Archive for May, 2012

Field diary: Yukarigaoka

May 20, 2012

Monorail at rest

Centrally planned communities have been around in Japan since the 60s with the advent of the “new town” movement, based on the similarly named British social housing policy. The idea is that housing and commerce are engineered to work together. Theoreticians of the Jane Jacobs school of organic urban environments may look down on the concept because of its artificiality: everything is supposed to work because it’s been programmed carefully beforehand. The new towns we’ve looked at in Japan are predictably old-fashioned, like snapshots of the 60s and 70s but ones that evoke no feelings of warm nostalgia except for so-called kodan otaku (public housing freaks). They just look old, mainly because most of the people living in them are old, but also because they are simply superannuated. Though the term “public housing” needs to be qualified in the case of new towns, for the most part the architecture and design of the communities were carried out by public or semi-public entities, and today the buildings and neighborhoods still have a utilitarian quality that many people find quaint at best, ugly at worst. It all depends on what’s been done with the residences in the meantime.

Yukarigaoka, a community in the north-central Chiba city of Sakura, isn’t stricly speaking a “new town,” but it was extensively planned. The difference is that the planning was done by a private company, Yamaman, which started out as a fabric wholesaler in Osaka in 1951. They moved their headquarters to Tokyo in 1965 and for the next ten years became a full-scale real estate developer for residential communities. Their first large-scale project was in Yokosuka, a project that was historically notable for being the first Japanese address written in katakana. They started the Yukarigaoka project in 1971, and even after the initial development phase was completed, have stayed on for the expansion, which continues today. The first sale of single-family homes was in 1979, the first condominium in 1982, the same year they opened a monorail that circled the project and connected to the Keisei Honsen train line. In fact, they convinced Keisei to build a new station just for the community called Yukarigaoka. Naturally, the company had to work closely with the Sakura municipal government in order to purchase land for development, but they also built the area as a community with a future. According to one of the company’s real estate agents, Yukarigaoka is the only similarly sized project in Japan completely overseen by a private company. Because it’s built on a hilly plateau with lots of farmland, the usual expanses of cramped housing developments are broken up by huge swaths of green forests and fields. (Though public parks are relatively scarce.) It has its own “downtown” with a major city hotel and department store complex. There’s even a university with one of the most attractive campuses we’ve ever seen. (more…)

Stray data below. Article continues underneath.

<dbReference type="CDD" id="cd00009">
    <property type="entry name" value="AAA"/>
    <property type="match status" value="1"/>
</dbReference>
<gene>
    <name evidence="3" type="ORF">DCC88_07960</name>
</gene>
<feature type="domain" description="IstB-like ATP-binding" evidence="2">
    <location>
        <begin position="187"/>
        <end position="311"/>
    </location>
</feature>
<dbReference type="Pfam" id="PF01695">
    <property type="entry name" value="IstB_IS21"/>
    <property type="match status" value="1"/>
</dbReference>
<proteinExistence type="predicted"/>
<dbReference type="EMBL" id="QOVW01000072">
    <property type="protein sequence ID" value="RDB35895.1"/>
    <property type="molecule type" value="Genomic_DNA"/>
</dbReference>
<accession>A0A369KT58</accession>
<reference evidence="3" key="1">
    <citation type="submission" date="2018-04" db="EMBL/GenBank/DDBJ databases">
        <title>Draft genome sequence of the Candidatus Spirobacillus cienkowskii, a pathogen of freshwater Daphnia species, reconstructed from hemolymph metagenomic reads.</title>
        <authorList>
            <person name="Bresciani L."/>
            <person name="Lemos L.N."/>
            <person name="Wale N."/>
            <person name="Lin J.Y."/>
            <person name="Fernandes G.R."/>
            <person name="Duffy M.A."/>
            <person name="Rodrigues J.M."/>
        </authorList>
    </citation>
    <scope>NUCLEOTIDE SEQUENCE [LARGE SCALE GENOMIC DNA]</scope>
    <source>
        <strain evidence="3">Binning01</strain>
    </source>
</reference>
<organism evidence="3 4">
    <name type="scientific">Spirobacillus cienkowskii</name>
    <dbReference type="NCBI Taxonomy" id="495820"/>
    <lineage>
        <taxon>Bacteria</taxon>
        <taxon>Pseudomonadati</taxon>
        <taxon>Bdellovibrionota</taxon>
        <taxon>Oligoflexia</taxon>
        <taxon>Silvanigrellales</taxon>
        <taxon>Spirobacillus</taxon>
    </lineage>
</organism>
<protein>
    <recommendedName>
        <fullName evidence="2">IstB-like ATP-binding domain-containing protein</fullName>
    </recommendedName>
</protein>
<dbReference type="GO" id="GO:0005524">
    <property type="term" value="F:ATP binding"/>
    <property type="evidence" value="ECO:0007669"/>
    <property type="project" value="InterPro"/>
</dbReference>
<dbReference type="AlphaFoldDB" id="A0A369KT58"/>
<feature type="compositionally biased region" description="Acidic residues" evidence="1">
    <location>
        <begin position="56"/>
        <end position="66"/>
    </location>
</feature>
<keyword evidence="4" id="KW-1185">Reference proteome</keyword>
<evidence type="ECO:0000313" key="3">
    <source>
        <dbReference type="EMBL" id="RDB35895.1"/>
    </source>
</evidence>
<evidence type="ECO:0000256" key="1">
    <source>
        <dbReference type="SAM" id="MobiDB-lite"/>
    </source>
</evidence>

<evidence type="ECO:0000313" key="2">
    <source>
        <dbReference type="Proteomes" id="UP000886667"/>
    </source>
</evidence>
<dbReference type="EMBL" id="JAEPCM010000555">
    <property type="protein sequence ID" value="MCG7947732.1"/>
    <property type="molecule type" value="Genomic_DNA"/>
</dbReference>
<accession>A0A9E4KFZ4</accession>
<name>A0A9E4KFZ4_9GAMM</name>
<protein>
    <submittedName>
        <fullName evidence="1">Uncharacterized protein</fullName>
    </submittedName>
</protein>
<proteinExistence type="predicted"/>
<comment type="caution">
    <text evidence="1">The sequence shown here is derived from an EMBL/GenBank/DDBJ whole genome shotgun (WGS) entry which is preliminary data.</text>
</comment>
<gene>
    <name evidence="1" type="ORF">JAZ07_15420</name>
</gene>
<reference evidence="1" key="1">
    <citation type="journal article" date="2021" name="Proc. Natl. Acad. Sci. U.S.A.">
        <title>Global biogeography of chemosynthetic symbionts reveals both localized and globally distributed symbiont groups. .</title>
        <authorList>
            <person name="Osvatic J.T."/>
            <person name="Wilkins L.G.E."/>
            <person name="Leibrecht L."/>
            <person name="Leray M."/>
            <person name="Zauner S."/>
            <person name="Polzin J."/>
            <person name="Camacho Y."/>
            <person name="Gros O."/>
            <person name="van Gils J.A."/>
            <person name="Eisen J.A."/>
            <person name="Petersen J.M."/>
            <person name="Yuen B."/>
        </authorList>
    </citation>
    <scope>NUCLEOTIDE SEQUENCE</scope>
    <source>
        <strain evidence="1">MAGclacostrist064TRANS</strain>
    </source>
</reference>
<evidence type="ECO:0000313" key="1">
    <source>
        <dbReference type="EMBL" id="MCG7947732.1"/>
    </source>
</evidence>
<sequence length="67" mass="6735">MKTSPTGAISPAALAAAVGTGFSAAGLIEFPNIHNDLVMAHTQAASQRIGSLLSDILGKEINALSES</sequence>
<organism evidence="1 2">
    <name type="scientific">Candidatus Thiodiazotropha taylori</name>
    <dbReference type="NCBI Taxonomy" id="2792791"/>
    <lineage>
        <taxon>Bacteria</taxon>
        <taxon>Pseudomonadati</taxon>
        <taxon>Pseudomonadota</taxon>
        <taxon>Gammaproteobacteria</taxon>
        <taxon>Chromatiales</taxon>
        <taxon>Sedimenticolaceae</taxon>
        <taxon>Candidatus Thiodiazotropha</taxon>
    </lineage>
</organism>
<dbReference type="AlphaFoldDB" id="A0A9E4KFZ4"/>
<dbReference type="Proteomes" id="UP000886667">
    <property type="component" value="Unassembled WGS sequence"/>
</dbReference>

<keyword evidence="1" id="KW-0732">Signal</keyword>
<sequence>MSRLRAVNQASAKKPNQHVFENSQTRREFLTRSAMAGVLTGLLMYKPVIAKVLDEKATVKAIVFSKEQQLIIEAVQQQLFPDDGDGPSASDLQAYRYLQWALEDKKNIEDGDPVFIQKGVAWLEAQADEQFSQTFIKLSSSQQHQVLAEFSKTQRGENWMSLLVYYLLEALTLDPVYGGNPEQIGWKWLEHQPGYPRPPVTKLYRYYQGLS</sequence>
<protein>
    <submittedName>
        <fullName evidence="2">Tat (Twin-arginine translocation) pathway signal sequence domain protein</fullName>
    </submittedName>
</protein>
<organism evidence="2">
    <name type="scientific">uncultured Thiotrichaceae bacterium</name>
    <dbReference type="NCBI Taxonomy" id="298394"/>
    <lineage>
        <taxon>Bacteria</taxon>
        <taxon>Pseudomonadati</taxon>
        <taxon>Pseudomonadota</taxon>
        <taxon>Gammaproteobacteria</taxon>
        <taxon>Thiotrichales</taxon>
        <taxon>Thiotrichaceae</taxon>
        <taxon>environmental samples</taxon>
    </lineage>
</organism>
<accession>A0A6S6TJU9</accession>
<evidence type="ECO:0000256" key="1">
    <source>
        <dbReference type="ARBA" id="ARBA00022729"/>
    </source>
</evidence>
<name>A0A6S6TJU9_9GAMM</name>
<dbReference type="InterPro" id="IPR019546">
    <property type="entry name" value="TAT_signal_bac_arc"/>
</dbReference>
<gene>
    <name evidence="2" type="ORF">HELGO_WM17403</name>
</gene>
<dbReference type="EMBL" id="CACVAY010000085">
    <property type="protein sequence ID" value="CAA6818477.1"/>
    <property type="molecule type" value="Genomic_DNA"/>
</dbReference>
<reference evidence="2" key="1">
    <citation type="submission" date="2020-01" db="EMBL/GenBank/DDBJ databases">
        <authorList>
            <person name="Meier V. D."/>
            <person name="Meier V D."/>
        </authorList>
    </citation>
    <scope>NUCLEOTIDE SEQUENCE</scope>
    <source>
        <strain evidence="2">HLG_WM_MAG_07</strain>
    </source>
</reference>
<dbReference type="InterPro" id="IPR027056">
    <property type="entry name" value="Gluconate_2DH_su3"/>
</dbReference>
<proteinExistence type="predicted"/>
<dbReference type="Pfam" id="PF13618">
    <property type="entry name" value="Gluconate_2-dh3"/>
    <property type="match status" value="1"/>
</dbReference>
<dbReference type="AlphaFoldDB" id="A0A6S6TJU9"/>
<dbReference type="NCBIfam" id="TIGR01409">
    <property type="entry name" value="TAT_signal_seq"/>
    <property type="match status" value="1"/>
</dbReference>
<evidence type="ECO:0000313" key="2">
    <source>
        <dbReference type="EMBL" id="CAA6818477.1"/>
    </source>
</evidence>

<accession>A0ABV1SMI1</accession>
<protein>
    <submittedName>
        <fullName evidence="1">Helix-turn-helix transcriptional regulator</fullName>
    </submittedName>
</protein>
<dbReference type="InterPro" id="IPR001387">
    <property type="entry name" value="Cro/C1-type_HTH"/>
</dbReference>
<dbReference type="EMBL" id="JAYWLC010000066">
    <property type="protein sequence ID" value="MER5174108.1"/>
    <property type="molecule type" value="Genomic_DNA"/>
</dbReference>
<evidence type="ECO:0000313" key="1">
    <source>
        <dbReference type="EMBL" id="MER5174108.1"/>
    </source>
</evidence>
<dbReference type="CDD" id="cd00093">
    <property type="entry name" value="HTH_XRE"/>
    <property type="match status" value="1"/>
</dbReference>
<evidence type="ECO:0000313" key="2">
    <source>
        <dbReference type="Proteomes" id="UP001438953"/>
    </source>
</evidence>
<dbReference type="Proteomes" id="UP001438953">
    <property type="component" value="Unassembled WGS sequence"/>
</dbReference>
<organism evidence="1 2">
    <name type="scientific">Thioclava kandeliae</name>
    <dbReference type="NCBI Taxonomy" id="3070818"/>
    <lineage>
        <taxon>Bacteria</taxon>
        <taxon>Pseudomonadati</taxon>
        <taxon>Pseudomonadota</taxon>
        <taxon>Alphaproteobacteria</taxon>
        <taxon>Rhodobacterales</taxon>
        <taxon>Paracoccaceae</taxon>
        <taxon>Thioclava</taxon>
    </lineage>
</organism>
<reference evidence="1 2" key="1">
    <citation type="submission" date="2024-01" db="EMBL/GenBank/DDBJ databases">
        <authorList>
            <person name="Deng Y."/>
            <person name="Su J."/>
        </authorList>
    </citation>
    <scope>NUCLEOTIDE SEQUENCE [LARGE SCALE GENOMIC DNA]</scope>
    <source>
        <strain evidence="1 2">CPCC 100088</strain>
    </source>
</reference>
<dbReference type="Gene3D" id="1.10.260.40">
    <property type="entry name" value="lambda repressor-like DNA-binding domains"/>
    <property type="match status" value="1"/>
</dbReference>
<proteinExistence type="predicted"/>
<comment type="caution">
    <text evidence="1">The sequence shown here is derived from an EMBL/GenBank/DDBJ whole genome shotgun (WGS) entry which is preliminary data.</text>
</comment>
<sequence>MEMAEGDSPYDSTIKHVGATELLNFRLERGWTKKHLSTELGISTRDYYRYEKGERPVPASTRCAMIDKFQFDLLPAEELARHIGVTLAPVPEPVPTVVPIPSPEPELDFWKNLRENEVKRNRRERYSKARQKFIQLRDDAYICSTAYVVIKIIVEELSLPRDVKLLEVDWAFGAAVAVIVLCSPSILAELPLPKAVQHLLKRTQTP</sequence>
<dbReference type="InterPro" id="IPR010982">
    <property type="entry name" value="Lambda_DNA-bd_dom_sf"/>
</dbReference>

The enduring stigma of renting

May 4, 2012

In April, the government decided to extend its subsidy for temporary emergency housing in the Tohoku region by one year. Originally, they allowed for two years, so that means people who are currently approved to live in temporary (kasetsu) housing can remain where they are until at least April 2014. Most of the media coverage of this issue centers on the new housing that was built specifically for the refugees of the March 11 disaster, but in truth most of the units being used for this purpose are existing houses and apartments that the government is leasing from their owners. According to Tokyo Shimbun, in Miyagi Prefecture alone, there are 26,000 minashi–units being rented from landlords–units in use and 21,500 specially built units.

Not everybody was pleased when the government announced the extension. A group of people who own the land on which some of the temporary housing was built expressed concern that they wouldn’t be able to sell their land for another year, and are worried that the government could continue extending the period of habitation indefinitely, which is what happened in Kobe after the Great Hanshin Earthquake. Another dissatisfied group is an association made up of Miyagi realtors and landlords. One would think that landlords would be happy with the extension, since it guarantees income for another year, and probably at inflated rates since the government is paying. However, one Sendai realtor told Tokyo Shimbun that many of the refugees who are living in these minashi units are not homeowners who lost their houses but rather people who were renting apartments or houses that were destroyed or damaged. The realtor says that local governments assigned these renters to minashi dwellings “without properly checking their situations,” meaning, presumably, that the temporary housing program does not discriminate but it should, since there is a difference between renters and owners. Some “adjustment” (merihari) should have been made before the government decided to extend the program another year. Exactly what “adjustment” means in this case isn’t spelled out, but the only natural conclusion is that the renters should be evicted. (more…)


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